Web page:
Squeezing a Great Big Story into a Teensy Weensy Space
There are only so many hours in the day, right? So, unfortunately, my blog takes a back seat lately.
The truth is, after whacking myself in the head like a V-8 commercial, I hunched down to start the difficult task of rewriting two manuscripts from scratch.
The past five years have been spent in exhaustive research for two separate nonfiction book projects that I am passionate about. Project #2 speaks to my soul. Project #1 is a mission to rescue a piece of history from obscurity. They both are stories I feel meant to tell.
The problem is that I’ve been wishy-washy about format and intended audience. They both started out as 16,000 word chapter books. My lengthy bibliographies are testament to my commitment to finding truth. I studied the amazing chaptered works of Jim Murphy, Russell Freedman, Marc Aronson, Susan Campbell Bartoletti, and other great nonfiction authors. What amazing works they have penned.
Ultimately, it took the encouragement of an archivist, a request from an agent, and some amazing nonfiction picture books to convert me. I’m now reformatting each story. Switching gears from a middle grade chapter book to a picture book takes some serious mental reprogramming. It’s a tough transition to sqeeze a giant story into a tiny space. So I went back to studying nonfiction picture books. Tons and tons of them. I made note of how each story opened. How the stories kept focus. The varying word counts (from 1200-4000.) Language and voice. Depth of context. Back story and author’s notes.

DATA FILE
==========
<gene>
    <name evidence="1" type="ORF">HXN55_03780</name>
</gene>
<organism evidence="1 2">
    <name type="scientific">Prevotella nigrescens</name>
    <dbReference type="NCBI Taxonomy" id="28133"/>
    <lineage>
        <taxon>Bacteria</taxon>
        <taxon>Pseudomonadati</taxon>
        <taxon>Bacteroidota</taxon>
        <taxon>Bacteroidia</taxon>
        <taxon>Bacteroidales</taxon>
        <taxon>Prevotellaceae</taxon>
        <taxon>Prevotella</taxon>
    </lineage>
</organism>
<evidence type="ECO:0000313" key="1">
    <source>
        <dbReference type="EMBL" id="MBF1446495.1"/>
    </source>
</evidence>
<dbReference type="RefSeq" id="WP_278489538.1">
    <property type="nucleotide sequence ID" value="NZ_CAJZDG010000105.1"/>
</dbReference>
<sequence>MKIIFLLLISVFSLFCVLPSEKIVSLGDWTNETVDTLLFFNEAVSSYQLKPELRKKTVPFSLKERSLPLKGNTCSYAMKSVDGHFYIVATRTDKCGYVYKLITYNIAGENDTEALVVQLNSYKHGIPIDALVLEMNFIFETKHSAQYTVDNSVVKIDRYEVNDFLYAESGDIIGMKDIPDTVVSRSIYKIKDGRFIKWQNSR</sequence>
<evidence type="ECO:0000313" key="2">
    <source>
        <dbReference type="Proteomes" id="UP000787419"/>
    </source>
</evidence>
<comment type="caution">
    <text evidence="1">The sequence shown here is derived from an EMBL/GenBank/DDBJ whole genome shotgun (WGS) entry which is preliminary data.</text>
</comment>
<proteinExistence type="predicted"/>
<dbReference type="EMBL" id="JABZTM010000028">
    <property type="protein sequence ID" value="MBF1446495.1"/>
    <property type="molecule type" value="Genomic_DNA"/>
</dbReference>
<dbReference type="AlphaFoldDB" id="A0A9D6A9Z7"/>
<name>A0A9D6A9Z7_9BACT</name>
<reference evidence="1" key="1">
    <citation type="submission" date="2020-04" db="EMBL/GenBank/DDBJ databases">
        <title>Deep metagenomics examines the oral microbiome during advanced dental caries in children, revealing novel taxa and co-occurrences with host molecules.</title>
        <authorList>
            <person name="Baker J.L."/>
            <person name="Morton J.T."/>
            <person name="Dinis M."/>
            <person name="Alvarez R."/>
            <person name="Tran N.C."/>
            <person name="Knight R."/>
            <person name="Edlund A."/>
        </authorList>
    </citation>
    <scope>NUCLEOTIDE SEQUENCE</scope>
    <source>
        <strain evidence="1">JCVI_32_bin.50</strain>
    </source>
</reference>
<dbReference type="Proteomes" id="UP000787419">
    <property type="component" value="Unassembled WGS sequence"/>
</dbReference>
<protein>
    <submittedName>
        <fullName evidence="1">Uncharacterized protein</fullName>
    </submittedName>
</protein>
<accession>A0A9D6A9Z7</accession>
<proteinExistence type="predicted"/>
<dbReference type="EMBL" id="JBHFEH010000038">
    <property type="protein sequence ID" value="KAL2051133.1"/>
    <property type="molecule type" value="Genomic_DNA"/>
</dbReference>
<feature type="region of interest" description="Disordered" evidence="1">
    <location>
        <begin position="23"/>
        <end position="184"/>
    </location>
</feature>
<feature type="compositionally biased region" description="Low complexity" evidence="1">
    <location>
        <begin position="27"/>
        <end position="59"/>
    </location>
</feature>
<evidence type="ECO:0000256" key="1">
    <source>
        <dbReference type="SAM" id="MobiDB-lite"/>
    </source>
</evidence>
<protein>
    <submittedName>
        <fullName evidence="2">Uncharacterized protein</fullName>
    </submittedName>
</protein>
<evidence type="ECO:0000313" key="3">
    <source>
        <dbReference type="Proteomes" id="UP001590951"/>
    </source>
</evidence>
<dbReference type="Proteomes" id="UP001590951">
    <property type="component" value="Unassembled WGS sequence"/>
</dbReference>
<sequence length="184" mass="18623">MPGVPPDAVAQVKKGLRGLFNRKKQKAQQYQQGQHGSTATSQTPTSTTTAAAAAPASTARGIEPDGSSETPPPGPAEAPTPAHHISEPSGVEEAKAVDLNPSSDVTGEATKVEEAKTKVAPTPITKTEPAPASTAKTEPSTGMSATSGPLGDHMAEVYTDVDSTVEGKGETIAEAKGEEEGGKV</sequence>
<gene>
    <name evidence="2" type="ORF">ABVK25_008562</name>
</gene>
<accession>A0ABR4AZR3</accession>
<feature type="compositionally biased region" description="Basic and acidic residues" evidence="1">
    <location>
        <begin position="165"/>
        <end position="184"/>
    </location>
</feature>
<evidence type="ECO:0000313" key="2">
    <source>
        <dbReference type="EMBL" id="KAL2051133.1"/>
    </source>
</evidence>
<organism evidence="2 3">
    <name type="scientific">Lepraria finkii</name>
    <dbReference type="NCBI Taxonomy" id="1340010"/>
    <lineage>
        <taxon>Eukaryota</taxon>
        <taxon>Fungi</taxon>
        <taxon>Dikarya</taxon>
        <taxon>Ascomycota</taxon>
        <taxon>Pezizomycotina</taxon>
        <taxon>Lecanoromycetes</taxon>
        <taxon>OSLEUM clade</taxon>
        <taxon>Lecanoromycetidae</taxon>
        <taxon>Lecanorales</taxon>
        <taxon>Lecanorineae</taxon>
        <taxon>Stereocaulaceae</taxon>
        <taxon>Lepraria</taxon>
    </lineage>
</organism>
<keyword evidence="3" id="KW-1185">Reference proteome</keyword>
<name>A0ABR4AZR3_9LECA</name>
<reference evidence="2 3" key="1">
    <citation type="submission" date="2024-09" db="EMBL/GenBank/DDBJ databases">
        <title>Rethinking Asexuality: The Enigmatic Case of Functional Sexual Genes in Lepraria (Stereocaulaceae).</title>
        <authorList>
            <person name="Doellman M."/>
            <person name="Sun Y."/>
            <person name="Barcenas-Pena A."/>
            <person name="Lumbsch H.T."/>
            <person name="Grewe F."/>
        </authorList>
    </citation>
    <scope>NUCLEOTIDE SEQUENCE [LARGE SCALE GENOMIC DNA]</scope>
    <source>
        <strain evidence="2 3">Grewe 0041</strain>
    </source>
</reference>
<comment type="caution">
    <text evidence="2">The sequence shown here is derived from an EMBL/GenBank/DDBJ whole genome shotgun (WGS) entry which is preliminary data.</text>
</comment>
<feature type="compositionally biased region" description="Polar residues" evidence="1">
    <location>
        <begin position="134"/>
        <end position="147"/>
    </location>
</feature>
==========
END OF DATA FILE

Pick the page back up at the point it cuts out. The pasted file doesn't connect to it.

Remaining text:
With limited word count on top of the potential illustrator or photo input, some areas of each story need to be generalized more than detailed. That’s painful for someone with such intimate knowledge of a subject. But not impossible.
I always tell myself to pour the entire story onto paper and worry about cleaning it up later. Easier said than done as my gagged and handcuffed inner-editor can tell you. But I charged through on project #2 to start. I now have 4200 words to whittle down. It’s time to put it away for a week. I know the hours and days will allow my subconscious to cull through the story to decide what can be moved to an author’s note and what could be eliminated completely.
In the meantime, I’m feeling hopeful and productive. On to project #1 while #2 simmers.
Quote for the Day: “What lasts in the readers mind is not the phrase but the effect the phrase created: laughter, tears, pain, joy. If the phrase is not affecting the reader, what’s it doing there? Make it do its job or cut it without mercy or remorse.” —Isaac Asimov